This is in no particular order, and obviously subjective, but nonetheless the result of a Canadian DJ in his pyjamas going full kid in a candy store through the advance list.

The opportunists and curators at Record Store Day have astutely decided to capitalize on soaring vinyl sales by grouping a grip of releases for Black Friday 2017. This is in no particular order, and obviously subjective, but nonetheless the result of a Canadian DJ in his pyjamas going full kid in a candy store through the advance list.

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Prodigy – H.N.I.C

The acronym that gives this album it’s title can be confusing north of the border, but no, the dearly departed Mobb Deep MC didn’t make an album about Hockey Night In Canada. But in late 2000, the Queensbridge rapper laced the world with an instant classic that is seeing a deluxe re-release treatment. This record bangs deeper than the timeless single “Keep It Thoro” with beats by Alchemist, Just Blaze and P’s Mobb Deep partner Havoc.

Perfect for the holidays if you break any of the following: “Bread, ribs, hundred dollar bills.”

Neil Young – Harvest Moon

The man born Bernard Shakey holds steady to his ego on this precious gem from 1992 .  A timeless record full of  tales, characters and feels that are soulful, authentic, and absolutely rootsy. Classic songs like “Unkown Legend,” “From Hank To Hendrix” and the title track capture Younger in full, at a time just before the dude got fuzzier and weirder while trying on the Grandfather of Grunge label.

Iggy Pop – New Values

As the excitement of the coked-up freewheeling 1970’s was fading out, proto-punk provocateur Iggy Pop made a record of tunes about those times that can hang with Patti Smith, The Talking Heads and the other blasts of the era from the CBGB’s gang. This is the sound of a seventies rock icon growing with his eyes wide at the materialism and conservatism of the incoming 80’s.

Bill Hicks – Revelations: Live In London (25th Anniversary Edition)

It’s okay to be late on this landmark special by your favourite comedian’s favourite cultural critic, political pundit, and raw funnyman. This material was so ahead of its time that it’s re-release delivers it perfectly pitched to deflate the Trump regime and comment on the death of privacy. Some of the references will be a little dated, but most of his points resonate still.

Guardians Of The Galaxy – Baby Groot Picture Disc

What would a Record Store Day list be without a freaky picture disc? The songs contained are a piece of the lush orchestral score and a schmaltzy cut of bespoke space boogie (featuring sometime paternal ideal David Hasslehoff) from The Guardians of the Galaxy 2 OST. But the real selling feature is that the vinyl is shaped like and emblazoned with everyone’s favourite space hero/enchanted tree: Groot.

Bernie Worrel – All The Woo In The World

This wacky masterpiece by the Parliament Funkadelic and Talking Heads keymaster and spiritual torchbearer deserves this gorgeous posthumous re-release. A rambling and meandering trip that swings from dirty groovy soundtrack of a 70’s space porno to street beat cosmic funk for downtrodden earthlings. All the Woo in the World is unlike anything you’ve ever heard before.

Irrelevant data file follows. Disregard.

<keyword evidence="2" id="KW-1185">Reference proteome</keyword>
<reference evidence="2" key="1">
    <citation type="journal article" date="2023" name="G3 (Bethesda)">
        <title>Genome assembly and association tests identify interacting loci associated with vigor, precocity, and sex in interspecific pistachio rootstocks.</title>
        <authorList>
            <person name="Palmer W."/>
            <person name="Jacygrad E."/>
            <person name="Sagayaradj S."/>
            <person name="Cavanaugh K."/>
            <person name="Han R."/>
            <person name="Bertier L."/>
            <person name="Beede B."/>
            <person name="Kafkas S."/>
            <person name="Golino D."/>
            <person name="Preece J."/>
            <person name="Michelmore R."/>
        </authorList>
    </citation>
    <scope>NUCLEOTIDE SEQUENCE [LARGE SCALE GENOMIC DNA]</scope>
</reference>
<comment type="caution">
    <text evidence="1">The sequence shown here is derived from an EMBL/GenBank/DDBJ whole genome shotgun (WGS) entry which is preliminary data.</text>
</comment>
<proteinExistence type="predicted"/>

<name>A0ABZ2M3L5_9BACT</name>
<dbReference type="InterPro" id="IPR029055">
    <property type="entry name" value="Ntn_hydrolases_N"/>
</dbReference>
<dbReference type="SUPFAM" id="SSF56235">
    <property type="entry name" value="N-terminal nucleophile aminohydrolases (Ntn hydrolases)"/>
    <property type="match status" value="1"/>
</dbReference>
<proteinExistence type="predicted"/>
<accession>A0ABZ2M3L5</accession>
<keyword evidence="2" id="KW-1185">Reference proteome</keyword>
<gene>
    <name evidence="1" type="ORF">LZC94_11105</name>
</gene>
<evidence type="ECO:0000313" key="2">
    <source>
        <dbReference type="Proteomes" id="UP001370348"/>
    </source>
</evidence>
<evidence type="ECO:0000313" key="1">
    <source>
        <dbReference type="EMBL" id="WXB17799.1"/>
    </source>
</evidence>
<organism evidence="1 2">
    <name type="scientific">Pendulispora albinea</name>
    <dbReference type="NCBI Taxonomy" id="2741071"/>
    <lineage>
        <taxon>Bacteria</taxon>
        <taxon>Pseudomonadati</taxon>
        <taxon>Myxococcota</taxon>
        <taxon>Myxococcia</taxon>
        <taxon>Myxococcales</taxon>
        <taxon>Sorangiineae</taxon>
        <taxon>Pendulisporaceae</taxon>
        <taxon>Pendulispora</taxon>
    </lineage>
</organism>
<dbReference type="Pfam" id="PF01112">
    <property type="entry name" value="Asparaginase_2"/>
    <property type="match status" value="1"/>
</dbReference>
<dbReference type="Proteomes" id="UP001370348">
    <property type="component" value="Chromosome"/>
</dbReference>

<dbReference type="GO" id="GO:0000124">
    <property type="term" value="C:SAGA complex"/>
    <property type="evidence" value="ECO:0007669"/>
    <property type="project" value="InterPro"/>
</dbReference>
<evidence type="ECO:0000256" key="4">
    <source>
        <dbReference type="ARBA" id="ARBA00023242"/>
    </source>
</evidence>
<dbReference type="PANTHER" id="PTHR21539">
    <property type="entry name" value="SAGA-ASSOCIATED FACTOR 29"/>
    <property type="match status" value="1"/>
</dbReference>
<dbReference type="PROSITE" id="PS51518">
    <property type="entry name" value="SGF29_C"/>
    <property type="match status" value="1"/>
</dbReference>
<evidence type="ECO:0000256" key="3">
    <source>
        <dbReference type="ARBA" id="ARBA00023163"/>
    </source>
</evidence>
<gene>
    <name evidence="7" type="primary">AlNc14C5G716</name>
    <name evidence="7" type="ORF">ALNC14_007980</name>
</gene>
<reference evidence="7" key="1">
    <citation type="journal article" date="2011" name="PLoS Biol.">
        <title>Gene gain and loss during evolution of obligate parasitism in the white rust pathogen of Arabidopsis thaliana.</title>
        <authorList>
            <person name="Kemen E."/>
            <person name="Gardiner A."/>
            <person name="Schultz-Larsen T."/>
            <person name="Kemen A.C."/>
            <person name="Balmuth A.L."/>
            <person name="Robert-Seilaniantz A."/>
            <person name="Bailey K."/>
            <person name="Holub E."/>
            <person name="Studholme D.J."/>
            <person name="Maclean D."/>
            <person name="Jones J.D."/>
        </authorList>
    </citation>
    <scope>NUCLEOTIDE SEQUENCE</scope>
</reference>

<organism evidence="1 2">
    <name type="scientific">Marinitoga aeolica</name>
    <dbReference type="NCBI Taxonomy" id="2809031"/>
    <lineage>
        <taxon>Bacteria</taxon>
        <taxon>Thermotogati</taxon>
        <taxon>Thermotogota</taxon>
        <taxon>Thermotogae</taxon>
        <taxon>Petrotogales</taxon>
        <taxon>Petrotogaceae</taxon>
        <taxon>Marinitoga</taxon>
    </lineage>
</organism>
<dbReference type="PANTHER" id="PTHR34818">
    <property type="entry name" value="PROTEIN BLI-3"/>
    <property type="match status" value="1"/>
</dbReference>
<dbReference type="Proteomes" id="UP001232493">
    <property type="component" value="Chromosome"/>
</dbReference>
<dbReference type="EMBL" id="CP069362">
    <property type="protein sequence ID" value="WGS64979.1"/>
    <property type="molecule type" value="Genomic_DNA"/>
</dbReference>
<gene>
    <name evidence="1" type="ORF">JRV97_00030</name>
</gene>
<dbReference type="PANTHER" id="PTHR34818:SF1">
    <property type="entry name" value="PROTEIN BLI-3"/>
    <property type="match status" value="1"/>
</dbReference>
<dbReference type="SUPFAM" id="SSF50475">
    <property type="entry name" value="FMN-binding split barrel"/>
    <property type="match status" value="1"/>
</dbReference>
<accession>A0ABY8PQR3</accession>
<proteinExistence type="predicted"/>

Madvillain – Four Tet Remixes

The rare beast reissued in all it’s unexpected yet comfortingly perfect glory. Stone’s Throw are smart, especially in the Soundcloudy world of broken and skittering beats to bless the hungry ears of today’s youth with this record. Four Tet’s backing tracks defy categorization, yet don’t get so weird that it can’t be seen as just the right flavour of hip-hop to accompany the tumbling non-sequiturs and self-referential flows of Doom himself. Even the title looks odd on paper, but this has to be heard to be believed. It’s the right kind of weird.

Willie Nelson – Spirit

Finally released on vinyl, so that through repeated spins, broken hearts, emptied ashtrays, and a whole lot of tears, Willie Nelson’s 1996 CD will earn the crackle it deserves from your turntable’s needle. This is a glimpse at the graceful and aged redheaded stranger, but stripped down to the essence of the song. Willie delivers his trademark visions of the full spectrum of love, yet via spare arrangements of only guitar, fiddle, and piano. As expansive as the country, as present as your beating heart, filled with feeling and not a wasted note – maybe Willie really does know something we don’t.

Papa John Creech – Papa John Creech

The fiddle has largely been an unheralded and underused instrument in the pantheon of rock. This 1971 album by journeyman violin impresario Papa John Creech marks an important moment in musical history. It’s where a nimble bowed jazz and blues sideman had fully crossed over into the world of psychedelia and classic rock (which back then they just called it “rock”). Recorded in San Francisco with the help of members of The Grateful Dead and Jefferson Airplane, this re-issue is true to the original document shipping with all vintage artwork and liner notes reproduced. 

Queen – We Are The Champions / We Will Rock You

Do you need a sure shot in your record collection that will never fail to bring a party together? Something that will end arguments and settle disputes through the power of song? Legendary hits so popular that if only you had them on either side of a 12” disc, you could use your turntable as the ultimate weapon of pacification and harmony over the holidays. Can you hear the whole family singing already?